Being a hammock camper and having slung my bear taco in places from the Amazon Jungle to the Rocky Mountains and the woods of upper Michigan, I can’t picture backpacking without one. And therein lies the problem— any time I head out, I have the nagging worry there may be insufficient trees to sustain a hammock.
Case in point: my brother and a friend frequently go on rafting trips down the Colorado River. I have been planning to make a trip with them, but my brother has informed me there are from zero to very few trees at some of their stops, so my hammock is not going to work for me. The Clark Jungle Hammock MARK2, a ground tent/ hammock hybrid, offers a good solution to this problem.
One of the things I really love about hammocks is their ease of setup. Depending on how sophisticated the system is, I can have a good hammock up in five to ten minutes. For that reason, setup is something I focus on when reviewing a suspended sleeping system.
Due to the fact that the MARK2 has poles, for the ground tent setup, there is a little more work than for a typical suspended sleeping system, but it’s negligible. There are only two collapsible poles and they slide nicely into their sleeves. Make sure you pay attention to which sleeve you put each pole into— there is a longer pole and a shorter pole for the two different ends.
Due to the pole setup, I felt it hung a little weirdly and had a bit of a list to it, but once I was in it, it righted itself pretty well. The rainfly was very slick and hard to manage at first, but once it was in place, it encapsulated the entire hammock like a waterproof cocoon.
GROUND TENT SETUP
The ground tent setup was even easier than the suspended setup. All I had to do was put the poles in, stake down one end of the hammock, pull the other end tight and stake it down. Just by pulling the other end tight, the poles raised up, creating a spacious interior.
The whole thing can be set up in about three minutes and is as comfortable as any ground tent. Being a hammock, it’s a small, one-person ground tent, so there’s not much room for your gear, but it is a very effective shelter. The thick sealed floor/bed adds to the water resistance of the MARK2.
All in all, it was a comfortable sleeping system. The poles made it feel very roomy and kept the sidewalls off me while I slept. The sealant used to waterproof the bed prevented slipping and helped keep my sleeping bag and pad in place, which was helpful, but it had its downside. If my bag and pad did move at all, it was very difficult to get them back into place under me and almost required getting out to reposition them.
I like the fact that you can open the entire top and use it as an open hammock, but it did not allow for one side of the netting/WeatherShield to be open on its own. When opening one side alone, the netting/WeatherShield kept falling back into the hammock and getting in my way. I would have preferred the ability to open one side at a time so I could situate my bedding and gear without opening the whole hammock. I think some sort of tieback would be sufficient for that.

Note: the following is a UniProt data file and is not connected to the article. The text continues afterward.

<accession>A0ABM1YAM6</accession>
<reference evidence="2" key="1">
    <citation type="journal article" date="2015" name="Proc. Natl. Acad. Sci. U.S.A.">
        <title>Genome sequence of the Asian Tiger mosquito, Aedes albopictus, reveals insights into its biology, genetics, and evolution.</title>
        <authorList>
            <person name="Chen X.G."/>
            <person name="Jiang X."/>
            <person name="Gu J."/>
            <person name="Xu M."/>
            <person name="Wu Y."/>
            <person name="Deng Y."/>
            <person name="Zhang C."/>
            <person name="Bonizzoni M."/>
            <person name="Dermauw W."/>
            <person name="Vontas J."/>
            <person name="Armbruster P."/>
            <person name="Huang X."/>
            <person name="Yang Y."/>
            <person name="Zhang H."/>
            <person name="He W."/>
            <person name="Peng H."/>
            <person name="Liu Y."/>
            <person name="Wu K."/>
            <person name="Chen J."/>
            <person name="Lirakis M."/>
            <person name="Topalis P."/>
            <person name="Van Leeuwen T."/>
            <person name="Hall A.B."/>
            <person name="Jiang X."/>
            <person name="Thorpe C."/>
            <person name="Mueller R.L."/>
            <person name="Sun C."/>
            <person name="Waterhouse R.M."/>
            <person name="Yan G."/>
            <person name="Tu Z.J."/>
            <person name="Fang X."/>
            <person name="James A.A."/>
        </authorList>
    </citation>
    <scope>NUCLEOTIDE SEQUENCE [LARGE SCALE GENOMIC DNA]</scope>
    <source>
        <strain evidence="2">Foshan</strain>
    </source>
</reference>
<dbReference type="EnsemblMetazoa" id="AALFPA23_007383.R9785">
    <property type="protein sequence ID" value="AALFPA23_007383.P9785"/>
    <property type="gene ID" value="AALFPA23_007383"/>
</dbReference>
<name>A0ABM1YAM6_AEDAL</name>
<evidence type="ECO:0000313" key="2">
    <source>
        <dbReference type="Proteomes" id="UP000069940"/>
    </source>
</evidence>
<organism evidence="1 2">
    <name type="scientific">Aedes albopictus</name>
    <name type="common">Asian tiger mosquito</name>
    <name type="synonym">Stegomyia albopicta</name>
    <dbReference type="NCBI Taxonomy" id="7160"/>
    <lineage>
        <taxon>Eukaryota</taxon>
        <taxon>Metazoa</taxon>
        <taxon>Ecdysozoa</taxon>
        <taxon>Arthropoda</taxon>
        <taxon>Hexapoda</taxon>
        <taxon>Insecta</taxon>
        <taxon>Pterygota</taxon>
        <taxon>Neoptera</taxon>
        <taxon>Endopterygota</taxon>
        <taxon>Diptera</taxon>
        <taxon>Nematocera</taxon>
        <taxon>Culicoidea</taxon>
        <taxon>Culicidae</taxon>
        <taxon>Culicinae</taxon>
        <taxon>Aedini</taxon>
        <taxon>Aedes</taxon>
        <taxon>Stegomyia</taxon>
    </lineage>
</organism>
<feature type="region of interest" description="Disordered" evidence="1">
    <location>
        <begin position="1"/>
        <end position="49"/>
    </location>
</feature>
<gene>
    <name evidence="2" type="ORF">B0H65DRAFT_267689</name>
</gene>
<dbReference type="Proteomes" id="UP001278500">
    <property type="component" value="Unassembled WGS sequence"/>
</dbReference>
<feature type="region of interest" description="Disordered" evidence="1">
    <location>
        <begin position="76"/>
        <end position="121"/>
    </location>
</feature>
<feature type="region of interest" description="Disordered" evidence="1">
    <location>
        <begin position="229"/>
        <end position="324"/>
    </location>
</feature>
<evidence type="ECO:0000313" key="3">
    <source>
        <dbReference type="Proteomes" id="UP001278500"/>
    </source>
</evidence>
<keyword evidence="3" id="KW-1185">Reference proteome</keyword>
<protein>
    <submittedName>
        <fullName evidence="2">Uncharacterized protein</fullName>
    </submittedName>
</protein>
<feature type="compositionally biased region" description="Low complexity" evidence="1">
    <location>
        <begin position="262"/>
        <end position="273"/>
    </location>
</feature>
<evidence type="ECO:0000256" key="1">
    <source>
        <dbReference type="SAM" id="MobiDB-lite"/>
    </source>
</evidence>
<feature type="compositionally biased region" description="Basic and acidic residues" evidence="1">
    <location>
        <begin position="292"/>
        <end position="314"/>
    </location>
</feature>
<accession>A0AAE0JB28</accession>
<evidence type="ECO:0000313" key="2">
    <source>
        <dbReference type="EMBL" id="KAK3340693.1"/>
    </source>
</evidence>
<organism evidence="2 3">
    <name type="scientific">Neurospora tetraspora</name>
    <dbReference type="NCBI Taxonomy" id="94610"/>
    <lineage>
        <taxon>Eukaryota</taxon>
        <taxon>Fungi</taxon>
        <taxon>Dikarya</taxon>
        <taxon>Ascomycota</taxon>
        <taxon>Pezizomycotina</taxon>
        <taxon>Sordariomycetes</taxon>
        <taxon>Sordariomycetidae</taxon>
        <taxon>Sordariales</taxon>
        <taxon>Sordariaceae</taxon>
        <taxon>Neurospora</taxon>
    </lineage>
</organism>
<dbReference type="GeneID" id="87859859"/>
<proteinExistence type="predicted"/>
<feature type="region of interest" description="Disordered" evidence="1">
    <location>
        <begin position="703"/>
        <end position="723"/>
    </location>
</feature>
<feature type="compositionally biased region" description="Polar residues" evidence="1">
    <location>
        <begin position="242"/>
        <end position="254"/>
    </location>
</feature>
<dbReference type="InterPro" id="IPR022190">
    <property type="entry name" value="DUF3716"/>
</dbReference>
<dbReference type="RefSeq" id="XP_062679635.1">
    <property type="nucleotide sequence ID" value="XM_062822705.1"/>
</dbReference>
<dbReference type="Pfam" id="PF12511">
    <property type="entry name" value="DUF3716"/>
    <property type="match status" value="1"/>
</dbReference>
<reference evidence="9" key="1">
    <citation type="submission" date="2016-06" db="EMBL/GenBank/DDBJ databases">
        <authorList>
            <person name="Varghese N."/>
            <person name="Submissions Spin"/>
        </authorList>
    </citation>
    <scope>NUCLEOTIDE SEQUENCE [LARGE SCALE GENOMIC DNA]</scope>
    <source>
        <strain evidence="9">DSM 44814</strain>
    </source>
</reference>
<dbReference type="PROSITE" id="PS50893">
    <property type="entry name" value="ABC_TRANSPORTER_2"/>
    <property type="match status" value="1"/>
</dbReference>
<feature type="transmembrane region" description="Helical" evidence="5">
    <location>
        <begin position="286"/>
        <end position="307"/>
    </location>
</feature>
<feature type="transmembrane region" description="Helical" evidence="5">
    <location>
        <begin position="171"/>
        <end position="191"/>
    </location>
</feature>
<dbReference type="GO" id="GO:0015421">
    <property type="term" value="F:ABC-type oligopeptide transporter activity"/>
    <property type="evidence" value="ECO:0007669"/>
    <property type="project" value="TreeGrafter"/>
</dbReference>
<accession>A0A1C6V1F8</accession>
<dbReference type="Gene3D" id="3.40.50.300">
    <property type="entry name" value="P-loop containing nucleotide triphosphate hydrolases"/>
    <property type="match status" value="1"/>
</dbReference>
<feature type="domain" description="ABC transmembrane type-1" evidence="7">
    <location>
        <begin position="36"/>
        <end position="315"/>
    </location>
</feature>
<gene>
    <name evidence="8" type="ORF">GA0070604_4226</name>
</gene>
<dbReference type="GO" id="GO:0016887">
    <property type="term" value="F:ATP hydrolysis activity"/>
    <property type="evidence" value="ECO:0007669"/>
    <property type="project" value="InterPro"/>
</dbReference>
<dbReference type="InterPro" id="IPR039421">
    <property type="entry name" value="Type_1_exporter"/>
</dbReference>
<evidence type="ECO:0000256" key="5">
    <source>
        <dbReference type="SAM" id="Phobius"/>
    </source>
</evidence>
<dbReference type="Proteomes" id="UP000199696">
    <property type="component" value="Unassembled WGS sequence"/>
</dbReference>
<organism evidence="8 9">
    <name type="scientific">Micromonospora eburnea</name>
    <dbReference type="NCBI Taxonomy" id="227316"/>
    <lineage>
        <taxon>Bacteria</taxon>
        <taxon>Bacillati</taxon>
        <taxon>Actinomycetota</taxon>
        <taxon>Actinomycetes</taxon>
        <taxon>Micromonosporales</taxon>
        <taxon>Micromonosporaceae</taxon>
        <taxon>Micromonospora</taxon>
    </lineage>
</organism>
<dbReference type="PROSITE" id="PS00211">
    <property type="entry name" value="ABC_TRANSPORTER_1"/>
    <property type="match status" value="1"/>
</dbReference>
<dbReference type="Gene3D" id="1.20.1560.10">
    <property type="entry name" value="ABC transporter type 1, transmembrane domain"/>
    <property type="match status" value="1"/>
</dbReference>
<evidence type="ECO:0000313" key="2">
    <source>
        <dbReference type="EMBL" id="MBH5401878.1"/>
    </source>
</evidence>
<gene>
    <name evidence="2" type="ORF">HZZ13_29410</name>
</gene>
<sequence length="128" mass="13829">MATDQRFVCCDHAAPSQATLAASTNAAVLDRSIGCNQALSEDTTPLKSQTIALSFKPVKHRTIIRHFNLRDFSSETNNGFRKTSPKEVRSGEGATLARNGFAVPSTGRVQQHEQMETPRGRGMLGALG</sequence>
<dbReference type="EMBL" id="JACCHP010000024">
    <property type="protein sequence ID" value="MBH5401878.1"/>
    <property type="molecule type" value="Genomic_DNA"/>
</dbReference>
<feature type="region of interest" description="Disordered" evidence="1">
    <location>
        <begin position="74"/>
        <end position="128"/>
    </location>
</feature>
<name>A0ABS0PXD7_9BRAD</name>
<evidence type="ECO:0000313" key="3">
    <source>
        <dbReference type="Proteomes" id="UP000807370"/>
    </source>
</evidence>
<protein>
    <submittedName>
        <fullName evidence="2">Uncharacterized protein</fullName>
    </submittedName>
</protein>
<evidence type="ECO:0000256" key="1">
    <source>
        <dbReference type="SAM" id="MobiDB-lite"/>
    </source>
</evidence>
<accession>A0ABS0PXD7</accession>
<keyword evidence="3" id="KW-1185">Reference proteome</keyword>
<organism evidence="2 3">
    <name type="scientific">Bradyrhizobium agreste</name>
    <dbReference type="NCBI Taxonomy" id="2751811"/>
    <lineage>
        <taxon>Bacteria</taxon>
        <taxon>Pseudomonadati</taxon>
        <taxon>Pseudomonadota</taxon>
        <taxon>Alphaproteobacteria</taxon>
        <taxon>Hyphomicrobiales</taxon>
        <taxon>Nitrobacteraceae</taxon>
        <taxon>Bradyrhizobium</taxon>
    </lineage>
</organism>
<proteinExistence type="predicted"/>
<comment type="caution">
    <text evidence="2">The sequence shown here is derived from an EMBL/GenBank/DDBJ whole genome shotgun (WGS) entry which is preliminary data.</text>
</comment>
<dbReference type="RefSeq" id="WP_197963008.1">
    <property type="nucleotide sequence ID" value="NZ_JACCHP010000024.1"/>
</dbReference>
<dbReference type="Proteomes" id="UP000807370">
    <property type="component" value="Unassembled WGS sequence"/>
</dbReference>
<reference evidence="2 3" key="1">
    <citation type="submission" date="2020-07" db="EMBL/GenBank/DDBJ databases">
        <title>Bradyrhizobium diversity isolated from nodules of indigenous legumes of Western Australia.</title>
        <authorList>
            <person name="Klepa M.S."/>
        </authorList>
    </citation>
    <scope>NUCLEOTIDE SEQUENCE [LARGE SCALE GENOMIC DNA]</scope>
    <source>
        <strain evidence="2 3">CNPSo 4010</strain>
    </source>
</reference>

The MARK2 is not a cold-weather solution, so if you’re going out late in the season, make sure to have a good sleeping bag and pad to keep under you. Our first night out, the temp got down to 29° and it was 44° in my hammock. My son was using my Clark North American Four-Season and he was very warm. But with my modular sleeping bag system and sleeping pad tucked in between two of the layers, I was still warm. Without them it would have been a cold night.
I was quite happy with the footprint in my pack. My concerns about the MARK2’s size and weight with the included structural poles were alleviated. It wasn’t too large, with a packed size of only 14×6 inches and weight of just over three pounds. It was not overly cumbersome for the options it provided.
As far as features go, the MARK2 is a fairly simple suspended sleeping system. I do like that it includes a loop at the head, stitched directly in-line with the suspension rope, for resituating yourself during the night.
Also, I always wear an ABC (altimeter, barometer, compass) watch while camping and like to be able to hang it above my head while sleeping so I can monitor the internal hammock temperature and the barometer to make sure nothing nasty is heading my way. The MARK2 provides a small loop overhead that lets me attach a small clip to hang my watch from.
That loop, combined with the small ridge loop at the other end, permits you to rig an internal ridgeline between the two for hanging small essentials like a pouch or light.
I would have liked a couple of small interior pockets somewhere toward the head for holding items like glasses and a flashlight, and a small external pocket for storing the hammock’s and my sleeping bag’s stuff sacks to make it more self-contained.
Due to the design of the rainfly, you may want to bring an extra tarp for use as an awning for your gear and a place to hang out during inclement weather.
Overall, for its simplicity and barebones features, the Clark MARK2 is a good hammock. Even though it doesn’t have some of the features I like to see in a suspended sleeping system, Clark did design features that let you expand on it to include extras of your choosing.
The fact that it can be set up as a ground tent is what really wins me over with the MARK2, because it takes the worry out of backpacking in various regions.
I will probably opt for my Clark North American any time after mid-October, but will get a lot of use out of the MARK2 during the spring and summer months. And with a few modifications and additions, the MARK2 has the potential to be the hammock I really appreciate on any given trip.